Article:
Higher population-based incidence rates of triple-negative breast cancer among young African-American women

Implications for breast cancer screening recommendations


  • The ideas and opinions expressed herein are those of the authors, and endorsement by the State of California, Department of Public Health, the National Cancer Institute, or the Centers for Disease Control and Prevention or their contractors and subcontractors is not intended nor should it be implied.



Differences in the breast cancer burden of African-American women compared with white American women are well documented. Recent controversies have emerged regarding age-appropriate mammographic screening guidelines, and these surveillance recommendations may influence future breast cancer disparities. The objective of the current study was to evaluate age-specific breast cancer stage distributions and incidence rates of triple-negative breast cancer (TNBC) in a population-based tumor registry.


The authors analyzed breast cancers from the California Cancer Registry (CCR) that were diagnosed between 1988 and 2006. The results were stratified by age and race/ethnicity, with white Americans identified as non-Hispanic whites (NHWs) and African Americans identified as non-Hispanic blacks (NHBs). Breast cancer stage distributions and TNBC incidence rates also were analyzed.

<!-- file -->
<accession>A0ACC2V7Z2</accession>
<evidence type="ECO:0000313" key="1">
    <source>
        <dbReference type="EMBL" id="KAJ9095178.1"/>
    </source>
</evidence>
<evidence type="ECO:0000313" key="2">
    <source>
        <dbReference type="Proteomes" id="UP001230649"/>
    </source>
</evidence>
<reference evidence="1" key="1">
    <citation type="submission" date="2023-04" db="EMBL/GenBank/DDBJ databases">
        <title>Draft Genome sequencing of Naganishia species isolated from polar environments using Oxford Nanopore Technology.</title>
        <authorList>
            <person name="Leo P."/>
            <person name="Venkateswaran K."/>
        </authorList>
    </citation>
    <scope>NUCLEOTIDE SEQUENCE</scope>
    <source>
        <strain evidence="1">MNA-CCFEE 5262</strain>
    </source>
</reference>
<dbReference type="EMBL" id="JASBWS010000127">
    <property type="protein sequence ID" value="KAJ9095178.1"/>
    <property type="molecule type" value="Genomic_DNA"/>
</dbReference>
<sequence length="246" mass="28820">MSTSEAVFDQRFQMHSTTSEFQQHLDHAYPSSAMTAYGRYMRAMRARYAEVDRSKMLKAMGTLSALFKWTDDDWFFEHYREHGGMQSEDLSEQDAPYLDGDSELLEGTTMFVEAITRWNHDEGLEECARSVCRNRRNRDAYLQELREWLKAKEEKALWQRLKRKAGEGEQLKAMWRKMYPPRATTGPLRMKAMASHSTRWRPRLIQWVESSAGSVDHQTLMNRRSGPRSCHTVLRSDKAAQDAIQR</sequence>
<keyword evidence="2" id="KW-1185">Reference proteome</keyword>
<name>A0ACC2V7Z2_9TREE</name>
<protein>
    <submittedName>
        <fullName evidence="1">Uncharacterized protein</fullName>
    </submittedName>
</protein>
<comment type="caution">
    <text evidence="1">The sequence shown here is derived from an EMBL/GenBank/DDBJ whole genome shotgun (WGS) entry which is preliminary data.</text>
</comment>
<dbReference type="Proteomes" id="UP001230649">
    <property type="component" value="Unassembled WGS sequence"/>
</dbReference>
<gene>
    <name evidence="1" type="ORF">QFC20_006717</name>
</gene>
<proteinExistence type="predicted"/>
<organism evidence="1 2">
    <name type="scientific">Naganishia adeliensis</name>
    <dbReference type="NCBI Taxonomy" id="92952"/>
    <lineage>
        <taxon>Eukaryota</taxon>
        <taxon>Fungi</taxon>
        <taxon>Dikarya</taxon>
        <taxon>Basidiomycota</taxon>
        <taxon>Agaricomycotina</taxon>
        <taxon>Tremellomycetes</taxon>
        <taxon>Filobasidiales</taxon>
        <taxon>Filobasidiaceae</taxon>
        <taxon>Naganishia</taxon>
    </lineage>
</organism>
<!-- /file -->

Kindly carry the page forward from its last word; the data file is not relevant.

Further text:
In total, 375,761 invasive breast cancers were evaluated (including 276,938 in NHWs and 21,681 in NHBs). NHBs and Hispanics tended to be younger than NHWs (median ages 57 years, 54 years, and 64 years, respectively). Lifetime incidence rates were higher for NHWs compared with NHBs and Hispanics; however, for women aged <44 years, incidence was highest among NHBs. NHBs also had higher incidence rates of stage III and IV disease and a higher incidence of TNBC in all age categories.


Population-based data demonstrated that African-American women had a more advanced stage distribution for breast cancer compared with white American women and higher incidence rates for TNBC. These patterns were observed for women ages 40 to 49 years and for older women, and they suggest that mammographic screening for the early detection of breast cancer will be particularly relevant for younger African-American women. Cancer 2011. © 2011 American Cancer Society.